After purchasing Pelican Imaging, it seems that Nokia may be working toward introducing a Lytro-esque camera into its smartphones in the future. The technology would allow users to choose the focal point of images after taking the picture.
The hardware evolution cannot be stopped, and even an app-loving festival like SXSW is getting a taste of this digital evolution. Does this mean the age of apps is over or that we're starting to experiment with new social experiences - ones we can touch?
Every year, SXSW hosts an avalanche of hyped-up social apps that bowl over festival goers ... then fizzle in the months ahead. Why can't SXSW launches succeed in the real world? Because the frenzy of SXSW is anything but real life.
A company named DigitalOptics has developed a fast new autofocus smartphone camera module, which amongst other things, could bring a Lytro-like experience to a device near you soon. We get a preview of the tech at Mobile World Congress.
The small module contains 500,000 lenses, and it can be embedded into smartphones and tablets. Toshiba is planning to commercialize it by end of 2013.
Lytro's light-field camera is putting excitement back into digital photography, making it our favorite camera technology of 2012.
The world's first consumer light field camera, Lytro, unveils two new features that make its innovative images even more flexible for users to prod, pull, and play with.
The novel Lytro camera now adds manual controls to its innovative arsenal of features.
The Lytro light-field camera is moving into the big leagues of Amazon, Target, and Best Buy online stores next month.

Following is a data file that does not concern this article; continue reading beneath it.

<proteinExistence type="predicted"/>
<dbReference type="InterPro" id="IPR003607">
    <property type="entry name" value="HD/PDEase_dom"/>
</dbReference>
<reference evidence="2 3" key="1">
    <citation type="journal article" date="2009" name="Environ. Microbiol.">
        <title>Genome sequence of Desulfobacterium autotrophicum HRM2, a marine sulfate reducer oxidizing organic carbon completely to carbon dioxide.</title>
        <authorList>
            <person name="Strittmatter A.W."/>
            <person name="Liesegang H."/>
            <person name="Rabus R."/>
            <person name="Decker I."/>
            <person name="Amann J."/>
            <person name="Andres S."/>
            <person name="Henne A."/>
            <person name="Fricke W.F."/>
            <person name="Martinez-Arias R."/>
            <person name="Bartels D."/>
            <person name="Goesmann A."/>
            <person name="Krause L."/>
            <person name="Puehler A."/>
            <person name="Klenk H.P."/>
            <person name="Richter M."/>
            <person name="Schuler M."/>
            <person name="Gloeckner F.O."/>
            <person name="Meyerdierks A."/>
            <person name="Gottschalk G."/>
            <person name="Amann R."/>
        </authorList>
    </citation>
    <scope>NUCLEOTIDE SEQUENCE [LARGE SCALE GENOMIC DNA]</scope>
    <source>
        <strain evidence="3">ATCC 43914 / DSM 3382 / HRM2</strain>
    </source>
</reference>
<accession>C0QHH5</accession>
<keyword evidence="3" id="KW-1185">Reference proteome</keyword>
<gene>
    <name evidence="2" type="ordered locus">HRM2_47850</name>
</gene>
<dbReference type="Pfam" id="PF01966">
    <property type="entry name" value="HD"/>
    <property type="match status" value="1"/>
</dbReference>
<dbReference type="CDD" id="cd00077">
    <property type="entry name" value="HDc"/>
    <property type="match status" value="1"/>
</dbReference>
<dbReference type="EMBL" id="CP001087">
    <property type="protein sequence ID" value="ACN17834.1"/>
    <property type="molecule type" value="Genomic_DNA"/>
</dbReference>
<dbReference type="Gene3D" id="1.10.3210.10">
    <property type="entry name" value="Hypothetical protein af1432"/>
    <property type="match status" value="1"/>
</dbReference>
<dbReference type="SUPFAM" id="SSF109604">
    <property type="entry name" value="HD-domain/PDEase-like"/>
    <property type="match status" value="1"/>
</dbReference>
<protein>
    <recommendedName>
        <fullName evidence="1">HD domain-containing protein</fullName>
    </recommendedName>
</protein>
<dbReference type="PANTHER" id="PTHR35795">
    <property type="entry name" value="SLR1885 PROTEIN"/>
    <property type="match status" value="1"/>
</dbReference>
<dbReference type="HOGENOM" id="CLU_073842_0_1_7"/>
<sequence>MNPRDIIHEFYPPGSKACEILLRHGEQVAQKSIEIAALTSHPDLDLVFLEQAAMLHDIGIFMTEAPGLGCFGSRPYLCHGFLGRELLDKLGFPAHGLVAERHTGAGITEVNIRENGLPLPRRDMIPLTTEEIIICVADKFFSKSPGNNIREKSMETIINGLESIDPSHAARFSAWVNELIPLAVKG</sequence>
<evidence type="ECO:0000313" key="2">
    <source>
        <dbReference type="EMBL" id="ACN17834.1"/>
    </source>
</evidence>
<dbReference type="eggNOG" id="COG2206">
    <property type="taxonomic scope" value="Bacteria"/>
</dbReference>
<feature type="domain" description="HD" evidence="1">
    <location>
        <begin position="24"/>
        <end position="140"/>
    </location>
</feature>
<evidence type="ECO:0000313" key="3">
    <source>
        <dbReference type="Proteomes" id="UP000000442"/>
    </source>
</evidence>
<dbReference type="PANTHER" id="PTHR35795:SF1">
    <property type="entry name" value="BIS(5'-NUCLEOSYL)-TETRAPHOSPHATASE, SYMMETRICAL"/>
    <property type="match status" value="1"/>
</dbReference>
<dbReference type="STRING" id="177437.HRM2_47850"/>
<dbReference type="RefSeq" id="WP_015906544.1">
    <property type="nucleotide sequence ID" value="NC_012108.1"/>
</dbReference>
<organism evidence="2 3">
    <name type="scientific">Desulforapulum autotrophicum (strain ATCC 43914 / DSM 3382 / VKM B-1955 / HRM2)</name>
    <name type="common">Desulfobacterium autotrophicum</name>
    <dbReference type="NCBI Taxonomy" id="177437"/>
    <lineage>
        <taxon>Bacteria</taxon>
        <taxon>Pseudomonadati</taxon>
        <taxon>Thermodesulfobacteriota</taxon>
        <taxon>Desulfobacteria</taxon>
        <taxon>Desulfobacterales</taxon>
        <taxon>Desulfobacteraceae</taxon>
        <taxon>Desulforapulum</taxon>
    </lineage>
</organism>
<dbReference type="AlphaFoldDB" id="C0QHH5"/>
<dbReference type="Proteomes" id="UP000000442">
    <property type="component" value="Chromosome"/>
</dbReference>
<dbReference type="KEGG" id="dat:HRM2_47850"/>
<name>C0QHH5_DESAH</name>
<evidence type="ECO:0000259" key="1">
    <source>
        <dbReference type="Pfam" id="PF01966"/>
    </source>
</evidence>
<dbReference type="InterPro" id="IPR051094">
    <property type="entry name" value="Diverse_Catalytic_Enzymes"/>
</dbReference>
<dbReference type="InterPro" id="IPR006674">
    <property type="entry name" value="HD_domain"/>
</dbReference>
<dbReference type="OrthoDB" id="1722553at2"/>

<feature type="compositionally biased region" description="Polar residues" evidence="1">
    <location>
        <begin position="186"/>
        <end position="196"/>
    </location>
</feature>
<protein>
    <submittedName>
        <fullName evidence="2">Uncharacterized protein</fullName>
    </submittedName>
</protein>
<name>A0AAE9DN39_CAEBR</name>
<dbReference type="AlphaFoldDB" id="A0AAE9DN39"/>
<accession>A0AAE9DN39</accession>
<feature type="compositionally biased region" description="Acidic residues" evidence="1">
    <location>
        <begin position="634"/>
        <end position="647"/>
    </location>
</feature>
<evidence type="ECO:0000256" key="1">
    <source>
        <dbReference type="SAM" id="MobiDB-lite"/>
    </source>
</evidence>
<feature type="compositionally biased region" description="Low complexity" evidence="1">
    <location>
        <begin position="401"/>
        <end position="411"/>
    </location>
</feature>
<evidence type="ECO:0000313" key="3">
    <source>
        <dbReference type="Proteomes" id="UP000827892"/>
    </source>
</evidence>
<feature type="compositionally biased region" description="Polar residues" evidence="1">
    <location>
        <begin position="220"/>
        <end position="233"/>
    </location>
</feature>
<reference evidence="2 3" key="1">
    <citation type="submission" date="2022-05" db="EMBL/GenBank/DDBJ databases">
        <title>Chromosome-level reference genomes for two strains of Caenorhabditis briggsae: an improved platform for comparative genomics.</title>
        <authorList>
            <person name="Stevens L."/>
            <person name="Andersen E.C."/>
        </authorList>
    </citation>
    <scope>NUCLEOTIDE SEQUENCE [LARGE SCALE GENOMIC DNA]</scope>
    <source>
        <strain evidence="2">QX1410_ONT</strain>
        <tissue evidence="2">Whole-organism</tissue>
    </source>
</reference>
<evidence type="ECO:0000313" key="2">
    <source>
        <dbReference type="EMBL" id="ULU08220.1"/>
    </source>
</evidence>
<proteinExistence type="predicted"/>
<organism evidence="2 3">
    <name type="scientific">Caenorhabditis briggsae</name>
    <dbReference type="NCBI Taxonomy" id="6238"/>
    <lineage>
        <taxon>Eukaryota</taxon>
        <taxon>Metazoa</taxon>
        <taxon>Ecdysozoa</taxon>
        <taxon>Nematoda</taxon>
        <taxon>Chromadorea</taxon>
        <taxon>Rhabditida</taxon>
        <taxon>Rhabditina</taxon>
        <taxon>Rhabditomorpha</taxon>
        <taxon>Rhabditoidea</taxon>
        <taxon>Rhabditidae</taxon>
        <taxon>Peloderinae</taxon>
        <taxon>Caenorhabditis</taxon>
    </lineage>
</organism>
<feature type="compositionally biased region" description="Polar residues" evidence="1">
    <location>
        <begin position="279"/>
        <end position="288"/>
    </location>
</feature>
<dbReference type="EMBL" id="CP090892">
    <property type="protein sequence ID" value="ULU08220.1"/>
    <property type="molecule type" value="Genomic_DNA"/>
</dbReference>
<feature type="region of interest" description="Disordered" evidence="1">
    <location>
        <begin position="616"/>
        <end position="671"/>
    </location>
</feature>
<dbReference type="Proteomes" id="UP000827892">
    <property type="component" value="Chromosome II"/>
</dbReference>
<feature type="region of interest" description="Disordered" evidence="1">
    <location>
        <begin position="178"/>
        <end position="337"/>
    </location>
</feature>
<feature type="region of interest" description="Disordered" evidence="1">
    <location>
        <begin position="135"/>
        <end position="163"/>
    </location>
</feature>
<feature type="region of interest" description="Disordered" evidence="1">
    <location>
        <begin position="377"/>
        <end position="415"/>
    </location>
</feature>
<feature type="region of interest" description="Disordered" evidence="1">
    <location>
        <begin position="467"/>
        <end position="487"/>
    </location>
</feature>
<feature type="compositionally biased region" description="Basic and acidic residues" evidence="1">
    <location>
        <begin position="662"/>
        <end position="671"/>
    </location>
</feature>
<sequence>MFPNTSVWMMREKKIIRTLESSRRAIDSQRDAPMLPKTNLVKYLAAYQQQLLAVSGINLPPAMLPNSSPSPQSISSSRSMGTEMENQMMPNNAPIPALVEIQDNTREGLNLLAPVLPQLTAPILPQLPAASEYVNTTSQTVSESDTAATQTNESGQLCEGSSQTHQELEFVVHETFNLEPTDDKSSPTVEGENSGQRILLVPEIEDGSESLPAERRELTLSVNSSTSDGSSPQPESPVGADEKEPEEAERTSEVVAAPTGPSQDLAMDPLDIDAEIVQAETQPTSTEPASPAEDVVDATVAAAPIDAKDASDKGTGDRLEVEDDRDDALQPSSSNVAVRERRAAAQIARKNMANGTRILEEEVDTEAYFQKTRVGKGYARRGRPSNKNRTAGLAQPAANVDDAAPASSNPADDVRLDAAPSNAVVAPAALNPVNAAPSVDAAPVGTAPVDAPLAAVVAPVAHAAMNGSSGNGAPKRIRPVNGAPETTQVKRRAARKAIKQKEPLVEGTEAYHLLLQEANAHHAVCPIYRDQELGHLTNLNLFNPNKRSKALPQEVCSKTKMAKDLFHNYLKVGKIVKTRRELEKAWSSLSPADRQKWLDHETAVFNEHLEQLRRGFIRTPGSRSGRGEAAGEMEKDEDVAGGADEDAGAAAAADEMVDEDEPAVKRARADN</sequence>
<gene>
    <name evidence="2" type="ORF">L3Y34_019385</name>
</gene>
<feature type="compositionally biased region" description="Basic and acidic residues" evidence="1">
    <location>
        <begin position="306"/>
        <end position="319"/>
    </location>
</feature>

Designed to introduce light-field photography to a new segment of the computer market, Lytro has released software that will allow some Windows 7 users to play with the Lytro camera.
You've heard of Lytro and what it can do, but the impressive camera is capable of more than just refocusing fun: it's going to turn the camera manufacturing market upside down.
The FCC guts Lytro and finds a surprise in the light field camera.
Steve Jobs wanted to leave his mark on the digital photography industry, and possibly integrate Lytro's groundbreaking light field camera into an Apple product. Is it a matter of when or if his surviving team will carry out this idea?
Check out our favorite cameras from CES, from high-end DSLRs to new hybrids and even a light-field camera that defies category.
After all the waiting, we finally were able to try out Lytro. And as promised, it's a consumers' gateway to faster than fast shooting and mind-blowing refocusing features.